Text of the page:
Christoph Keller – Anarcheology
We are entering a post-archeological situation, in which the narration that connects a fragment with its history needs to be questioned. Archeology is linked to the national mythologies and narrations of the nineteenth century. They constituted an identity based on the assumption of the existence of an historical timeline.
The Museums and later the exhibitions were the places, where isolated fragments or objects – were presented as carriers of extended meanings. Some objects in the museums could stand in for an entire epoch of history.
But without the framework and narration of the museum, the same object would just be an arbitrary object.
The question has been raised, if objects can be conceived as existing from a past into a future, but without being dated and inscribed in the present, into a historicity.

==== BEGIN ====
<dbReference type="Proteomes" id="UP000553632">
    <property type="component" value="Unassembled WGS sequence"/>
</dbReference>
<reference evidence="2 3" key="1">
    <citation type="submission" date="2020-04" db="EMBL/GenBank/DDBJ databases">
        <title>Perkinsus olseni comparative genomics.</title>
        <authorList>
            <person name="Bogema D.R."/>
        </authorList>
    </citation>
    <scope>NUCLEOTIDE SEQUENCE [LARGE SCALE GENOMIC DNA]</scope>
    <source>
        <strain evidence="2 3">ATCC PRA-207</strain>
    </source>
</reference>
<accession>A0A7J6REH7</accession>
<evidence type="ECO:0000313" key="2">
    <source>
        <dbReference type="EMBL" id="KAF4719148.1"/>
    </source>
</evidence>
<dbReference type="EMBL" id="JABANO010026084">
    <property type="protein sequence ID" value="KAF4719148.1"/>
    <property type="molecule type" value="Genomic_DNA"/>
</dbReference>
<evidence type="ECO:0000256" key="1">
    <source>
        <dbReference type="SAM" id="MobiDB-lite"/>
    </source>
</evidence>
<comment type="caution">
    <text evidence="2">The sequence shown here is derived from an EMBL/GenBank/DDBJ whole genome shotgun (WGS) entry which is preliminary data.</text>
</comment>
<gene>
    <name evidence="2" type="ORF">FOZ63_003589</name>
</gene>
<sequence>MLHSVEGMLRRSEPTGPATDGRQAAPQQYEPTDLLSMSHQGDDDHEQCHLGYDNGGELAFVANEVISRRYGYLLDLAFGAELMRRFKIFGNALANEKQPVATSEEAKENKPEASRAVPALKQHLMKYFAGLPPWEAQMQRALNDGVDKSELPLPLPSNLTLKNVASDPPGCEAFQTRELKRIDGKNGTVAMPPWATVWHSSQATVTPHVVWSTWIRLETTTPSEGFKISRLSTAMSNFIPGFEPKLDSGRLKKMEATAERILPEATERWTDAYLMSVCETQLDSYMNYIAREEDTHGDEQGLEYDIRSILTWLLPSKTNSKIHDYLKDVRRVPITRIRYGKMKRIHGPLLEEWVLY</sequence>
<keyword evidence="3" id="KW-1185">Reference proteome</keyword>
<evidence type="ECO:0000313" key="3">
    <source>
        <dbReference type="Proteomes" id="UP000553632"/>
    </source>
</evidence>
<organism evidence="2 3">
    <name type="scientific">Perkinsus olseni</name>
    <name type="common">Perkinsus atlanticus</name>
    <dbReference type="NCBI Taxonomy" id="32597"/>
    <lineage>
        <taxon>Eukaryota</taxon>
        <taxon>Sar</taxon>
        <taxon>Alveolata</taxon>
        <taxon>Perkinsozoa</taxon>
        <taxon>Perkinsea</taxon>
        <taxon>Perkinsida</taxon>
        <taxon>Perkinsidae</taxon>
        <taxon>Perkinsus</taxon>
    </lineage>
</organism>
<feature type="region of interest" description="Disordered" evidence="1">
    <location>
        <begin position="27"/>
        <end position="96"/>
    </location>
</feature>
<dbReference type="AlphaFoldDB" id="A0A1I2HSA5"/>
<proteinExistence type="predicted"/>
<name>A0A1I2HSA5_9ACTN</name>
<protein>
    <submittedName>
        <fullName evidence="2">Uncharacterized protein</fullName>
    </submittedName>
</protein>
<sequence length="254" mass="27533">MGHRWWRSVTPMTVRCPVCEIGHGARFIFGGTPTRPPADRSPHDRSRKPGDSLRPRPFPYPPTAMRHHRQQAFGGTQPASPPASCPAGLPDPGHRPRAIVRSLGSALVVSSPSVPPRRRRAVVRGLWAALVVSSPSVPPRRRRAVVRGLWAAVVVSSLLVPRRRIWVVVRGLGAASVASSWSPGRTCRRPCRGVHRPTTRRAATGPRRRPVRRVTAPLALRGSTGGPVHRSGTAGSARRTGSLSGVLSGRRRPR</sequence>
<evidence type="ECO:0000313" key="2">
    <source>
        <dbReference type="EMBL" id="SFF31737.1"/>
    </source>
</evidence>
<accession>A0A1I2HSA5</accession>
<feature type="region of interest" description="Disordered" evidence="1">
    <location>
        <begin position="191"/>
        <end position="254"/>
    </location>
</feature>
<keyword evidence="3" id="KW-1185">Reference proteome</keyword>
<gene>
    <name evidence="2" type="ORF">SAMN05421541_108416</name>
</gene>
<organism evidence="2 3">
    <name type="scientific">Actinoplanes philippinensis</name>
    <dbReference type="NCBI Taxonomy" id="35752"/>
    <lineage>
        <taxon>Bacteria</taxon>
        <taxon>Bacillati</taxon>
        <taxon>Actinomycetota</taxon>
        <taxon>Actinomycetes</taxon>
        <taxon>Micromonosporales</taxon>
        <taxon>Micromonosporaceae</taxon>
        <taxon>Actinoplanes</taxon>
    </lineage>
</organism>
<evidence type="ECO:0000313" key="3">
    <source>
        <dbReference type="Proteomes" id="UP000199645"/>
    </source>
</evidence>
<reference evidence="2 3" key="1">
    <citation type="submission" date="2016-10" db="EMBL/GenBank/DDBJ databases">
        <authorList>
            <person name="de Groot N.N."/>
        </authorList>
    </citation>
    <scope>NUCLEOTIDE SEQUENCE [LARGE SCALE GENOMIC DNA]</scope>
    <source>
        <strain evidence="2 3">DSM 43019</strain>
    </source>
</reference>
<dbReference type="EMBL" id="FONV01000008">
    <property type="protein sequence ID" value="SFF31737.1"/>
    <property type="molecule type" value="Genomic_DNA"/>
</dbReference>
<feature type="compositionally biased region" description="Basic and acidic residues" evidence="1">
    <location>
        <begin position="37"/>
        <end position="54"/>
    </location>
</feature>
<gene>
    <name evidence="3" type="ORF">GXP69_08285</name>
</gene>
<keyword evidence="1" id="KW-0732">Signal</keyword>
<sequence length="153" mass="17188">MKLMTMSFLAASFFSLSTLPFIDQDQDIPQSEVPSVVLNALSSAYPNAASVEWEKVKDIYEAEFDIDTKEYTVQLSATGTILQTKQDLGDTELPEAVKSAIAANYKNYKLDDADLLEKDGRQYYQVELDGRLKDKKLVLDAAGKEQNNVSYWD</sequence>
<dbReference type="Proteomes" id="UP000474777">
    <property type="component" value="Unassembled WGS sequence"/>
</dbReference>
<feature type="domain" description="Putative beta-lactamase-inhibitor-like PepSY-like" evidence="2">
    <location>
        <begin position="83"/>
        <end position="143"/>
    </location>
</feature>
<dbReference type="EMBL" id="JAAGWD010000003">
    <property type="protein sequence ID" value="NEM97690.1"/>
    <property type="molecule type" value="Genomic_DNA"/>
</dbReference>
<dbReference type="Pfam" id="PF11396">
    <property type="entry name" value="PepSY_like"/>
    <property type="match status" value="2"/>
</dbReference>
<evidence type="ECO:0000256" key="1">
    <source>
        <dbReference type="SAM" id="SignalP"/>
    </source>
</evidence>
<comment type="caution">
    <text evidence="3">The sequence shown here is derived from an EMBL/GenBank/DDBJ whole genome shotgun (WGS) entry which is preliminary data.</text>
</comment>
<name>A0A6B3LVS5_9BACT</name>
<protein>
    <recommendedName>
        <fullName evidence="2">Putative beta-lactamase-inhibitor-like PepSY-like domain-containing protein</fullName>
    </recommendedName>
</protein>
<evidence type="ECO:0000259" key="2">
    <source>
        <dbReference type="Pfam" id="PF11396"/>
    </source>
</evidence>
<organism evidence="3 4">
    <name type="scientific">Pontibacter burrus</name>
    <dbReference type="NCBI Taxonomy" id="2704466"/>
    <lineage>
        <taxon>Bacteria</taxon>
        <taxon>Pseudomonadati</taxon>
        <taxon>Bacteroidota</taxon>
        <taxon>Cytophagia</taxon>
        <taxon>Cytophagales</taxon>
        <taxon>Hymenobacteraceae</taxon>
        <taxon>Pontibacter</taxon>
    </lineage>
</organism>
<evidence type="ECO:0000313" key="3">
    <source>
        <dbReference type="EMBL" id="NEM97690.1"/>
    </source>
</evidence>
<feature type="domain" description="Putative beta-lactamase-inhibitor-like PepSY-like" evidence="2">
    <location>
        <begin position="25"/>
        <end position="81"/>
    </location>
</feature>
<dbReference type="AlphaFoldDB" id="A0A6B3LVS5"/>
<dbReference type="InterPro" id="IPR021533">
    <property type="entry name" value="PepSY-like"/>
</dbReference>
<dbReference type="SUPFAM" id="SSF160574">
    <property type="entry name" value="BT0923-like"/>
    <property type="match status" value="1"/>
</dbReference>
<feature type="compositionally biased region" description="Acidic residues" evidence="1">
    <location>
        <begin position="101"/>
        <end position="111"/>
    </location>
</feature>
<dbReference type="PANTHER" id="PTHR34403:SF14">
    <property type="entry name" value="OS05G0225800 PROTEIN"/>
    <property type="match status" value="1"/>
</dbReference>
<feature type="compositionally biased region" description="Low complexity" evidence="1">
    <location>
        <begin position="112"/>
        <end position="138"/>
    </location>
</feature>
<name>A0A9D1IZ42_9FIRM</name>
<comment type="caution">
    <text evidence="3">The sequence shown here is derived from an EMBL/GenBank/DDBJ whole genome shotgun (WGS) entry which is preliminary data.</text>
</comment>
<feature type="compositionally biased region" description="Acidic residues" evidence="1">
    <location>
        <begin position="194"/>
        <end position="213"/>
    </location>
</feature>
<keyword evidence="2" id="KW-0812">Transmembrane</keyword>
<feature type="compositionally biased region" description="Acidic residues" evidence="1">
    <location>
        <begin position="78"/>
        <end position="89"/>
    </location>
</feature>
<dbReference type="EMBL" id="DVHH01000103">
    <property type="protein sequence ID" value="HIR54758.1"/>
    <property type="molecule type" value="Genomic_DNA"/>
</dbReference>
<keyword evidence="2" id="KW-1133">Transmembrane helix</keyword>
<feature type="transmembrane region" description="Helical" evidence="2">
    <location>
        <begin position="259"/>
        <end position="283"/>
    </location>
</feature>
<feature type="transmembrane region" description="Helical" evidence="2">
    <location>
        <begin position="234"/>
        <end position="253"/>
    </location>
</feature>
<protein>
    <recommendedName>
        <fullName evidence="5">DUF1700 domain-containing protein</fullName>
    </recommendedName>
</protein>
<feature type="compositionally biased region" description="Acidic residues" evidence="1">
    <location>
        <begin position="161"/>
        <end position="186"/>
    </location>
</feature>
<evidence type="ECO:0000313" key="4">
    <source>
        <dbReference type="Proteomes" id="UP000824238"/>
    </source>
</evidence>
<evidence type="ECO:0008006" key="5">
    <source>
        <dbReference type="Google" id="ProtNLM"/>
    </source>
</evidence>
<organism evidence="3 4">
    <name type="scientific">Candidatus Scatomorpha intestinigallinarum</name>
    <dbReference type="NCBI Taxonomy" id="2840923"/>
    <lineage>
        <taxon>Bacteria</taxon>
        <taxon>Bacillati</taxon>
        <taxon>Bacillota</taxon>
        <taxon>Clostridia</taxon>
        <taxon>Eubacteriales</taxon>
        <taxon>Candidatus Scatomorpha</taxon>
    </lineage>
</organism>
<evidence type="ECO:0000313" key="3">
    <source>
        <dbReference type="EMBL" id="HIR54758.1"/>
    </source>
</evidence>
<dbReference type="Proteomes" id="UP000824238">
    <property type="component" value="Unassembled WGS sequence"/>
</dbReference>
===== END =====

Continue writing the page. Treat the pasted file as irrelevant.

Archeology has always been starting it’s narration with fragments. It’s idea of history is linear. Some objects have made a jump in the archeological strata, for example when a vase from an earlier period has been excavated and then used again. Then the object is dated twice in an archeological sense.
The reality from the point of view of the object is not historical, rather it always exists in the here and now and all meanings and historical narrations are imposed from the outside. This conception of the object as existing in it’s own time, proposes a way to perceive a fragment as an object with different possible historical ties, in which the object itself allows the questioning of all these narrations.